Friday, December 07, 2012

Citizen's complaint against post-office closure plan gives oversight body second chance to say 'whoa'

USPS meeting about the post office in Great Cacapon, W.Va.
(Save The Post Office photo)
Just when you thought rural communities had no further recourse than to sit still while their post offices closed, here comes a West Virginian with a fresh idea. Keith DeBlasio, who admittedly hadn't been paying a whole lot of attention to the post-office mess, went to a local meeting about the office in Great Cacapon. The Postal Service proposed to cut the office to six hours a day next month, and DeBlasio decided he didn't think the customer survey he was handed actually gave him any real choice. (Save The Post Office notes that the survey says "customers must choose between having the window hours reduced or having the office undergo a discontinuance study, but it is clear that the study can lead to only one outcome -- a Final Determination to close the office.") So by making the outcome a done deal, figured DeBlasio, "the Postal Service turns a discontinuance study into an empty gesture and abrogates its responsibilities under Title 39."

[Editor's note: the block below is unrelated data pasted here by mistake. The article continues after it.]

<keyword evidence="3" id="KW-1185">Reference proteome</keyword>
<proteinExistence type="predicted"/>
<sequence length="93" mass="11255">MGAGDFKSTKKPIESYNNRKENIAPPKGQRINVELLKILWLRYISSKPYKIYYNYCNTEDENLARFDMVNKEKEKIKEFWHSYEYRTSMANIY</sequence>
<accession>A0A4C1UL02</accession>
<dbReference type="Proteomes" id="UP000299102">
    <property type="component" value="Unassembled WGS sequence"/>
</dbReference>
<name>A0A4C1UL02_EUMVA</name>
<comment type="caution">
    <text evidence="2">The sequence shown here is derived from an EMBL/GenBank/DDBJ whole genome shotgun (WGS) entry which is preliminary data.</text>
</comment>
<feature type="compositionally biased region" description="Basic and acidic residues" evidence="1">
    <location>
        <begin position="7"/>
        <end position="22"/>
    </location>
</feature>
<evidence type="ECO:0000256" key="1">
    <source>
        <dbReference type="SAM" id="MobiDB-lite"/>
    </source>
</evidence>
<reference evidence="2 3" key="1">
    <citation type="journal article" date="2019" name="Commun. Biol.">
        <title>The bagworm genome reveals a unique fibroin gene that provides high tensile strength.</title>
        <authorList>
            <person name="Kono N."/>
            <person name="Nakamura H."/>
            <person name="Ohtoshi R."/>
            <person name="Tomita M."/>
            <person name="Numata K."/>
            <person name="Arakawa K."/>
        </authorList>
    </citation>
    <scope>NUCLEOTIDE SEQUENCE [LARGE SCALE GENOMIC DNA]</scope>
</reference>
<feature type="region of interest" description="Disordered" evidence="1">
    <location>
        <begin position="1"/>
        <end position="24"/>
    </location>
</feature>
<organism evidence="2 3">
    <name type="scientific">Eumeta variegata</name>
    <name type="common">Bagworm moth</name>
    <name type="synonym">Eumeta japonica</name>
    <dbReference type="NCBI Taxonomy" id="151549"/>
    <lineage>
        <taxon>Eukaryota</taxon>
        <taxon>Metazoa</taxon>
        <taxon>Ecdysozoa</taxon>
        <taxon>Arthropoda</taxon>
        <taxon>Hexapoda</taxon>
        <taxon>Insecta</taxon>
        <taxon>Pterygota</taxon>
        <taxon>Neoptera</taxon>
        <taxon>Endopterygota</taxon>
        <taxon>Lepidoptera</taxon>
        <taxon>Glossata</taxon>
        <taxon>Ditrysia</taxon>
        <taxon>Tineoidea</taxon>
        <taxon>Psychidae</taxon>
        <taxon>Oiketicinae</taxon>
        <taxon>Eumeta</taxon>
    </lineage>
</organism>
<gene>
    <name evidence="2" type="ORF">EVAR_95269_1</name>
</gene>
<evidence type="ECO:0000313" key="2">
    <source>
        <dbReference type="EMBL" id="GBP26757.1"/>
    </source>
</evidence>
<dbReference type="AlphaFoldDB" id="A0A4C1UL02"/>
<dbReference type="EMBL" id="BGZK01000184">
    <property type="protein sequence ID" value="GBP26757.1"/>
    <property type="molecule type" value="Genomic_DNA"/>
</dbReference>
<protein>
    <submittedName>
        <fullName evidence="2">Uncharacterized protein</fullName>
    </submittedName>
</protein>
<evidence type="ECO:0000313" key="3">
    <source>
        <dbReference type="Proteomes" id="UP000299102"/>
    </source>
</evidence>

DeBlasio didn't think that was fair so his nonprofit, AdvoCare, filed a formal complaint with the Postal Regulatory Commission challenging the Postal Service’s decision to cut the hours. The complaint raises issues never before addressed during the PRC’s advisory opinion process, giving the commission a second looking at the service's plans, Save The Post Office reports.  The commission's decision could have nationwide implications. (Read more)

The AdvoCare complaint is here; the Postal Service’s motion to dismiss the complaint is here, and AdvoCare’s response to the motion is here.

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